March 22 is around the corner. On that day, the first that Vermont Yankee will be operating beyond its licensed 40 years, citizens from many states will be taking actions at different Entergy corporate headquarters across the country. Entergy’s VY corporate offices in Brattleboro will be the scene for one of those actions. Most likely, some people will get arrested.
But there will also be many people marching and rallying who will be legally exercising their First Amendment rights under the protection of both our Constitution and of our police. In fact, as plans for direct action were materializing and being communicated publicly, Vermont State Police Lt. Kraig Laporte, the station commander at the Brattleboro barracks, contacted organizers of these actions to see how they and the police could work together to minimize pandemonium and maximize safety. "Whatever side of the fence you’re on, it really doesn’t matter. Public safety is our foremost mission" he said in conversation. "We understand the desired scope of what is planned. How can we keep that safe?"
Organizers of the March 22 actions appreciate the need for safety of both citizen marchers and of the police who are in their midst. By sharing action plans as they materialized, organizers showed the authorities that they could know what to expect and what to prepare for. Now a mutual trust has been built because of this honest exchange of intent and information.
At the meeting between representatives of the SAGE alliance and the police, the specifics of arrest were being discussed. Everyone was agreeing that no one would try to run from the police, or resist them or try to trick them. There was a divergence on the subject of going limp. For an officer, if someone goes limp when they are being arrested, it means that they have a dead weight to carry or drag, which can easily cause back injury to the officer as well as injure the person who went limp. From the police point of view, it’s passive, but it’s still resisting arrest. Lt. Laporte noted that one activist explained how his principles compel him to not cooperate in an arrest. His resistance would not be aimed at the officers, but rather is a manifestation of his beliefs. Reflecting on this, Laporte said that understanding why someone does something like going limp doesn’t change the act of arresting them, but knowing that it’s not an act against the officer -- this could change the interaction between the officer and the protester.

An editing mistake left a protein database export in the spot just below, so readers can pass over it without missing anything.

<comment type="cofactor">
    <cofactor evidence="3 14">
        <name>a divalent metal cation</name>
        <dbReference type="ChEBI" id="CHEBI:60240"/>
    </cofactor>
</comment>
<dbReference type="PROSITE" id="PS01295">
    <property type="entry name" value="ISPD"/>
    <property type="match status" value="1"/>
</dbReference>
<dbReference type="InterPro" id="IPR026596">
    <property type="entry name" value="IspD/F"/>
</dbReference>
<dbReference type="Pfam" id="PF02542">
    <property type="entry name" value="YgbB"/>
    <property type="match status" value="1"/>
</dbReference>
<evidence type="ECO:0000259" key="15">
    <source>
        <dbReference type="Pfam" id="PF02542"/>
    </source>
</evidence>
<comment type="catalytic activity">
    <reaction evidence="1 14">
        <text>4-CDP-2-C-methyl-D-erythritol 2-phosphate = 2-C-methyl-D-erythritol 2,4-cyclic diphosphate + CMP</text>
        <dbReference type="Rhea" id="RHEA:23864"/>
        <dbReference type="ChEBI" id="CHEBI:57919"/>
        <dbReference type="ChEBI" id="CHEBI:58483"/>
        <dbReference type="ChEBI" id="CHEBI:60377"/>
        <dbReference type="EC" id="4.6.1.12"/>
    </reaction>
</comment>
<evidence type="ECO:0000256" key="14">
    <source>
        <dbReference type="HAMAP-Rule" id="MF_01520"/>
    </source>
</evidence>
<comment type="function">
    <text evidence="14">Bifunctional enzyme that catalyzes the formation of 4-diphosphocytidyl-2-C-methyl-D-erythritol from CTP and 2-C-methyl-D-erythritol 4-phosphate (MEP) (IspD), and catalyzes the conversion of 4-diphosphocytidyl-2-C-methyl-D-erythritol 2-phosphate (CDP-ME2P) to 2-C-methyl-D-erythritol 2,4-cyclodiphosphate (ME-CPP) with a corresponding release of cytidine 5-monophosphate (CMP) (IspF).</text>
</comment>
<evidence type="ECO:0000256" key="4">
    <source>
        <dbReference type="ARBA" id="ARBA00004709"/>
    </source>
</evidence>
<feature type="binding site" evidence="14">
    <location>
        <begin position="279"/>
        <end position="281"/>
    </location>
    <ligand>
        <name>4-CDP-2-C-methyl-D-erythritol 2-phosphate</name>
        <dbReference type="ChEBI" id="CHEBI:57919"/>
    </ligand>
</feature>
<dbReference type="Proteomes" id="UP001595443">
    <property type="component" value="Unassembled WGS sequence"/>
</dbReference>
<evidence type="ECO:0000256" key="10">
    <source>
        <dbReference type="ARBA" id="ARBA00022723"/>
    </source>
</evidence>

In these days of ever more militarized police forces, police brutality against Occupiers in various cites, and ever increasing levels of electronic eavesdropping and data gathering, it is especially gratifying to discover that our local constabulary still see themselves as our peers and neighbors who are interested in preserving our Constitutional principles and serving the needs of our citizens. If only bad-actor corporations like Entergy could gain a little of that sort of understanding we might not be finding ourselves forced to take action to send them back to Louisiana.
As part of our March actions, there was a seven-mile evacuation walk from the Vernon reactor to Brattleboro on the first year anniversary of the Fukishima multi-reactor meltdown in Japan on March 11. As we were walking past the house of one Vernon resident, he and his young daughter came out of their house and he asked us, "Where are we going to get the power to replace Vermont Yankee?"
I stepped out of the march to respond, and after a moment or two we had shaken hands, introduced ourselves and started to talk. First, we talked about how Vermont wasn’t going to be buying any power from VY after March 21 -- not because the state prevented it, but because the free market system of power utilities did not trust Entergy enough to buy their power. We talked about how underfunding Efficiency Vermont is preventing us from realizing savings in electric use, savings that could equal up to a third of what we have been buying from VY under the about-to-expire contract. We talked about hydro, NIMBY, industrial wind installations, about natural gas and its ugly fracking underbelly.
Though we agreed on some of those issues, we disagreed on others. When the conversation drew to a close, it was clear that there wasn’t enough time to fully understand where each of us stood on these various topics. But it was clear that two people who seemingly are on opposite sides of a controversial issue can come together in the heat of the moment and still have a constructive, positive and friendly conversation. That little girl learned a beautiful lesson on citizenship from her father that day and it was an honor for me to be part of it. Interactions like this one and the ones between organizers and the police are actually serving to strengthen our community bonds and deepen our skills as active citizens.
The actions to close Vermont Yankee should not be seen as protests. These are positive, community building actions in solidarity with the State of Vermont which has clearly said that 40 years is enough. VY should close as scheduled. Entergy is the real nay-sayer. Entergy has defied its own reactor’s guidelines and now operates it at 120 percent of its designed capacity. Entergy is protesting Vermont’s vote of no confidence and is using its immense wealth and corporate lawyers to defy the will of the state.
Citizens should have no fear in joining the voices and actions saying no to Entergy Nuclear. Non-violence, cooperation, creative expression and relentless adherence to principles are some of the key hallmarks of this movement. There is a place here for everyone.